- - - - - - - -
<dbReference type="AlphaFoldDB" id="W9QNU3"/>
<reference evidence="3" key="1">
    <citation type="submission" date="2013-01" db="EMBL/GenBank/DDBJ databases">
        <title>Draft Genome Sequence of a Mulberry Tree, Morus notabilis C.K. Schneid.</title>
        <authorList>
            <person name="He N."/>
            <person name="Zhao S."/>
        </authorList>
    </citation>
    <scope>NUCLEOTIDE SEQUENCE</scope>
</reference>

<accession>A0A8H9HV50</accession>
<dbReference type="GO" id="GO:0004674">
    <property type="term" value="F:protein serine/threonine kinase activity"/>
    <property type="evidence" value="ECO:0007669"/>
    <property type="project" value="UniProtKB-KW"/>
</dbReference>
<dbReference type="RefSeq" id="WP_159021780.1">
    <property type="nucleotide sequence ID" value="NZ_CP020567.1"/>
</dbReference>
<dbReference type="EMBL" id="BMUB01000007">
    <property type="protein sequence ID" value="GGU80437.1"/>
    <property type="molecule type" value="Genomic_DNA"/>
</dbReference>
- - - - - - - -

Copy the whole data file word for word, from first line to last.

<dbReference type="AlphaFoldDB" id="W9QNU3"/>
<reference evidence="3" key="1">
    <citation type="submission" date="2013-01" db="EMBL/GenBank/DDBJ databases">
        <title>Draft Genome Sequence of a Mulberry Tree, Morus notabilis C.K. Schneid.</title>
        <authorList>
            <person name="He N."/>
            <person name="Zhao S."/>
        </authorList>
    </citation>
    <scope>NUCLEOTIDE SEQUENCE</scope>
</reference>

<accession>A0A8H9HV50</accession>
<dbReference type="GO" id="GO:0004674">
    <property type="term" value="F:protein serine/threonine kinase activity"/>
    <property type="evidence" value="ECO:0007669"/>
    <property type="project" value="UniProtKB-KW"/>
</dbReference>
<dbReference type="RefSeq" id="WP_159021780.1">
    <property type="nucleotide sequence ID" value="NZ_CP020567.1"/>
</dbReference>
<dbReference type="EMBL" id="BMUB01000007">
    <property type="protein sequence ID" value="GGU80437.1"/>
    <property type="molecule type" value="Genomic_DNA"/>
</dbReference>